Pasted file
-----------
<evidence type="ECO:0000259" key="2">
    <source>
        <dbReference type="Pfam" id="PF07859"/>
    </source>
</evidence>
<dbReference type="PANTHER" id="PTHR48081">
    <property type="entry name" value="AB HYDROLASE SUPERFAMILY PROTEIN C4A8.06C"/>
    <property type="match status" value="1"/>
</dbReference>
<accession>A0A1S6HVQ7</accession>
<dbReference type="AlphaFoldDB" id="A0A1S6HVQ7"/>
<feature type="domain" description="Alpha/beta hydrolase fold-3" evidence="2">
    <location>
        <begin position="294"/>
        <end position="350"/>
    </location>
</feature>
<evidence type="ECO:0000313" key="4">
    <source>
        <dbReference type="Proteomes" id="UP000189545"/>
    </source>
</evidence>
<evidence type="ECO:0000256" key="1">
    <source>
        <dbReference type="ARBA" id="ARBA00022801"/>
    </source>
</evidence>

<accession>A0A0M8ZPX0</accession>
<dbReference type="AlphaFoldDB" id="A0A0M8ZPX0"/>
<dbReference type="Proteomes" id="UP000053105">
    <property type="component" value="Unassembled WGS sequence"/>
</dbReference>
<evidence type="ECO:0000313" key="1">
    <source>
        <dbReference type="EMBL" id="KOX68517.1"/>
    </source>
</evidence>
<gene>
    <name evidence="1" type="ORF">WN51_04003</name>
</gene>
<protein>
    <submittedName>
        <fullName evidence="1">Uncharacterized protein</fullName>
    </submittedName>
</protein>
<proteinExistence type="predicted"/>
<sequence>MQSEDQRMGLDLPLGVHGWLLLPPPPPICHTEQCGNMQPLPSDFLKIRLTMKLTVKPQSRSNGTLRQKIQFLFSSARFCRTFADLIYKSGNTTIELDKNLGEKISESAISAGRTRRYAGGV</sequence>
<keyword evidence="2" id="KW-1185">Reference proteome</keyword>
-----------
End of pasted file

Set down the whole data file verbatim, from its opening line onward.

<evidence type="ECO:0000259" key="2">
    <source>
        <dbReference type="Pfam" id="PF07859"/>
    </source>
</evidence>
<dbReference type="PANTHER" id="PTHR48081">
    <property type="entry name" value="AB HYDROLASE SUPERFAMILY PROTEIN C4A8.06C"/>
    <property type="match status" value="1"/>
</dbReference>
<accession>A0A1S6HVQ7</accession>
<dbReference type="AlphaFoldDB" id="A0A1S6HVQ7"/>
<feature type="domain" description="Alpha/beta hydrolase fold-3" evidence="2">
    <location>
        <begin position="294"/>
        <end position="350"/>
    </location>
</feature>
<evidence type="ECO:0000313" key="4">
    <source>
        <dbReference type="Proteomes" id="UP000189545"/>
    </source>
</evidence>
<evidence type="ECO:0000256" key="1">
    <source>
        <dbReference type="ARBA" id="ARBA00022801"/>
    </source>
</evidence>

<accession>A0A0M8ZPX0</accession>
<dbReference type="AlphaFoldDB" id="A0A0M8ZPX0"/>
<dbReference type="Proteomes" id="UP000053105">
    <property type="component" value="Unassembled WGS sequence"/>
</dbReference>
<evidence type="ECO:0000313" key="1">
    <source>
        <dbReference type="EMBL" id="KOX68517.1"/>
    </source>
</evidence>
<gene>
    <name evidence="1" type="ORF">WN51_04003</name>
</gene>
<protein>
    <submittedName>
        <fullName evidence="1">Uncharacterized protein</fullName>
    </submittedName>
</protein>
<proteinExistence type="predicted"/>
<sequence>MQSEDQRMGLDLPLGVHGWLLLPPPPPICHTEQCGNMQPLPSDFLKIRLTMKLTVKPQSRSNGTLRQKIQFLFSSARFCRTFADLIYKSGNTTIELDKNLGEKISESAISAGRTRRYAGGV</sequence>
<keyword evidence="2" id="KW-1185">Reference proteome</keyword>